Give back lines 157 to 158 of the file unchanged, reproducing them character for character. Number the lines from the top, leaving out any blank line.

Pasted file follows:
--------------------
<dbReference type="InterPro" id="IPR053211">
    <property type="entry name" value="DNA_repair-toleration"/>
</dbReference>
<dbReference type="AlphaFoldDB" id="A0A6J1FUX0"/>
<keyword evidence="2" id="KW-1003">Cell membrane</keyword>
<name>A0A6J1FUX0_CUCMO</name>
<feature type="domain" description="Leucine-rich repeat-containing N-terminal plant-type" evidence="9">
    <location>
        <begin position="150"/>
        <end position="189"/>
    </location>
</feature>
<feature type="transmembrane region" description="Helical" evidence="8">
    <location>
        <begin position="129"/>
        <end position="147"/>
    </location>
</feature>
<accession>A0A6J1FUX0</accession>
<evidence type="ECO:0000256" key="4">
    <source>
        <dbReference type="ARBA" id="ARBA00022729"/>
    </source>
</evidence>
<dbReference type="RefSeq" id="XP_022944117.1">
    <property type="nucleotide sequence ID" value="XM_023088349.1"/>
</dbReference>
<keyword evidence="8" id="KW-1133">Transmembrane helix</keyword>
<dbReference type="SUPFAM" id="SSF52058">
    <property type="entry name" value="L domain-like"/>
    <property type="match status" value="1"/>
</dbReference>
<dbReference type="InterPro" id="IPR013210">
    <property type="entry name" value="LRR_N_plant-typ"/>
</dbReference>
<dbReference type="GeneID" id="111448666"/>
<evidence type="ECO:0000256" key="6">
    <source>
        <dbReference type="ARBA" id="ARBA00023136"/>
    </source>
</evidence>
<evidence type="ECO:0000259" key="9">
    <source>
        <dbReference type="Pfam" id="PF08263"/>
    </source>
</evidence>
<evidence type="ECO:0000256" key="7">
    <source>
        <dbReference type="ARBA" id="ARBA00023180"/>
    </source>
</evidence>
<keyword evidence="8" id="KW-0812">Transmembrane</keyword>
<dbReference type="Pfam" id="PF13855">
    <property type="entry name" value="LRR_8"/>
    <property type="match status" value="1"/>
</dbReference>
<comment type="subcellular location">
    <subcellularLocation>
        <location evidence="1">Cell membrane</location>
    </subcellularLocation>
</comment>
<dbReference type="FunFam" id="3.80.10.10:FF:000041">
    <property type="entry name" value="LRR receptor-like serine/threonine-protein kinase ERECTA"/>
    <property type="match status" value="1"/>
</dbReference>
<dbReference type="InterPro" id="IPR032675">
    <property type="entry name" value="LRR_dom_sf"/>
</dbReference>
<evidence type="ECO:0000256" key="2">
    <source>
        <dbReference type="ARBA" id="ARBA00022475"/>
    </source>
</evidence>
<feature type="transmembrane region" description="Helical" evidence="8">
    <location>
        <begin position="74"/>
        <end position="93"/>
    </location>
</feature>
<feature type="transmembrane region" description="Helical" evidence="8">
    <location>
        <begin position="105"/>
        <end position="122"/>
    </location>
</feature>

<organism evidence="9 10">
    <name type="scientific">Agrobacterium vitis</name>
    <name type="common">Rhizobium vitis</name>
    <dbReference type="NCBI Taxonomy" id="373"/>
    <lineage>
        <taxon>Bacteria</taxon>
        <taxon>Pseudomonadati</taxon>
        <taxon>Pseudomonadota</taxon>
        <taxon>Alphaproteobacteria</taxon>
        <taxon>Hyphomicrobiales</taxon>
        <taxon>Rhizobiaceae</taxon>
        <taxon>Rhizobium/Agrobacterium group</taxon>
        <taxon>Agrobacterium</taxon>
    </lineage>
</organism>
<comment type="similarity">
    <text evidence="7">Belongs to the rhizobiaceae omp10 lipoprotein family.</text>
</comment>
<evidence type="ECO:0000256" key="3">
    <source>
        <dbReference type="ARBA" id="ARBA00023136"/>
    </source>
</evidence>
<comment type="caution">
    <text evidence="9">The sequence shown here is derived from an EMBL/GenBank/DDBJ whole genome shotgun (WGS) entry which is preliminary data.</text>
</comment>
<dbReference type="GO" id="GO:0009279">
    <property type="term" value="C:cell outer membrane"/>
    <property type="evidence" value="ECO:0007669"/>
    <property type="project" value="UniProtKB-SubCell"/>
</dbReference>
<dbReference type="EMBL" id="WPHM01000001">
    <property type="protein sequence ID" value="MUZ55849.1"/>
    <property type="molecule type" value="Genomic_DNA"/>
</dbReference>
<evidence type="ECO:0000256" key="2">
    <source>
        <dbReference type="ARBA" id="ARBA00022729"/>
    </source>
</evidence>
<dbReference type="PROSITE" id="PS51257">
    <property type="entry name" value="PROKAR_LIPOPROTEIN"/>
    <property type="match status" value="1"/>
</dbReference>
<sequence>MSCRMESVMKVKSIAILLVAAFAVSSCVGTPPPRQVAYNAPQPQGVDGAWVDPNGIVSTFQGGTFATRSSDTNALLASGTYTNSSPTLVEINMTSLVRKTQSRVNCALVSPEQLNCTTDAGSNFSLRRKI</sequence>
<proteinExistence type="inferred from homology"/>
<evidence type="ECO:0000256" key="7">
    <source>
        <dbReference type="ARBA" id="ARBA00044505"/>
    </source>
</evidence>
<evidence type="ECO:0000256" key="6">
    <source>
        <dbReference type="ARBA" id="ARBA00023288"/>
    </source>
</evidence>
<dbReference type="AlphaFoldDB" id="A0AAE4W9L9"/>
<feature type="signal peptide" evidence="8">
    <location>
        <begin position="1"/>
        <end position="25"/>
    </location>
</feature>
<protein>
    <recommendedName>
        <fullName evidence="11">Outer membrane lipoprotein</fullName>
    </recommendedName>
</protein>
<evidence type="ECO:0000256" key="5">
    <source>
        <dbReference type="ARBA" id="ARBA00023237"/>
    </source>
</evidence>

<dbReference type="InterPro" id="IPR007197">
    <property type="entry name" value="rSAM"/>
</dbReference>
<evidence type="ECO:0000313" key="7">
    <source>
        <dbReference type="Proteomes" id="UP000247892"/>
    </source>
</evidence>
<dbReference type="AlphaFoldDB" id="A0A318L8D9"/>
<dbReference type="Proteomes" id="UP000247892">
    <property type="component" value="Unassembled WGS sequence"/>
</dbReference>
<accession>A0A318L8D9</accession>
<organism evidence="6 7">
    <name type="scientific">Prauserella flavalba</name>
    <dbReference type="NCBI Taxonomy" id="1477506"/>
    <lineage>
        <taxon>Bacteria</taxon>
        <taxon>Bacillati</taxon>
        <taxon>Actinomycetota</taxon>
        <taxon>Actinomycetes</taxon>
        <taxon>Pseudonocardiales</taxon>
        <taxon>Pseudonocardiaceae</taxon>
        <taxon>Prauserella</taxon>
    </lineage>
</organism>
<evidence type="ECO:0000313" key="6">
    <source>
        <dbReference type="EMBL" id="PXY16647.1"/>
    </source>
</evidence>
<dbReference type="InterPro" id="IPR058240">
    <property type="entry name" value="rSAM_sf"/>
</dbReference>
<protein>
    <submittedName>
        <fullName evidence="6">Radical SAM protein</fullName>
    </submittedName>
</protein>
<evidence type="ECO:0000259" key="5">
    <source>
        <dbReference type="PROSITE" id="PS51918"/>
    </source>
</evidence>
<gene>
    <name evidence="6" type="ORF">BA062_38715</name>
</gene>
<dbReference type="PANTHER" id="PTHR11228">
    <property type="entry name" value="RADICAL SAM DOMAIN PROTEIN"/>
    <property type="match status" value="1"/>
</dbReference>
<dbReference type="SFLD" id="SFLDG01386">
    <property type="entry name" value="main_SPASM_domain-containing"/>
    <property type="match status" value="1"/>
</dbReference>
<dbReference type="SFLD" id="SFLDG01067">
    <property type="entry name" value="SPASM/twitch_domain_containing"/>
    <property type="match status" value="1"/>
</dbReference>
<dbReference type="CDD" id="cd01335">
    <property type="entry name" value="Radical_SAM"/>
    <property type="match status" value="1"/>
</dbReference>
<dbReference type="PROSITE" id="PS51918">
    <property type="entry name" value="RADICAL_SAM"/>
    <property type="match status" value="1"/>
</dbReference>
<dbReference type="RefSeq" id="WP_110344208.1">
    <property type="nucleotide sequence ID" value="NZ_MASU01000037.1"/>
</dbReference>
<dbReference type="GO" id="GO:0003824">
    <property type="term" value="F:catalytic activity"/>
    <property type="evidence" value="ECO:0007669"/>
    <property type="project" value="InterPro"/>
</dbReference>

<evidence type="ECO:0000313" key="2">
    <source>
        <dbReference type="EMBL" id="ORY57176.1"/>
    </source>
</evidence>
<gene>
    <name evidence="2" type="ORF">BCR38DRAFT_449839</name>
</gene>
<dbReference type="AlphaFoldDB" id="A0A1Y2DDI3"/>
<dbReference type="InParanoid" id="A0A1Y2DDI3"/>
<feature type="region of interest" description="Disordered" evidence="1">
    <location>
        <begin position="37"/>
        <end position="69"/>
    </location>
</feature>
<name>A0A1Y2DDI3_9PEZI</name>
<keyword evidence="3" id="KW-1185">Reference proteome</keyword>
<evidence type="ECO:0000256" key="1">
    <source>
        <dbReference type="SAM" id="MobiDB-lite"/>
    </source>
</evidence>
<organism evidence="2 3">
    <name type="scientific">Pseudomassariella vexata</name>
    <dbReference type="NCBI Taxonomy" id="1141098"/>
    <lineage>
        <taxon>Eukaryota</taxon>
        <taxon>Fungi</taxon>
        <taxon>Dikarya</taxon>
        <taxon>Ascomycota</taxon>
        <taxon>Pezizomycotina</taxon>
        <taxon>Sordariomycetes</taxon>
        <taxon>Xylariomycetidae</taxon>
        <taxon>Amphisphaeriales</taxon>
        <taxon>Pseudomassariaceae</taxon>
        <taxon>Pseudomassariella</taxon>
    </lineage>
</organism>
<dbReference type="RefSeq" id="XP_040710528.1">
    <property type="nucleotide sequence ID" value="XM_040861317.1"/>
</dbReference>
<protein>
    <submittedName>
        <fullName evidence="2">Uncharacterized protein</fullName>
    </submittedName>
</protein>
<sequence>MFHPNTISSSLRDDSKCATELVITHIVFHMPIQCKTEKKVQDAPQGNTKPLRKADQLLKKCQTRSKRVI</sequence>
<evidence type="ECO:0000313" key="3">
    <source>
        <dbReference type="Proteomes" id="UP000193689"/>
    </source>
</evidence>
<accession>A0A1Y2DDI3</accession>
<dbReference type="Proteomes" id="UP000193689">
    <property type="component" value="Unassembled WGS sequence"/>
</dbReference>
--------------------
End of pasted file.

    </source>
</evidence>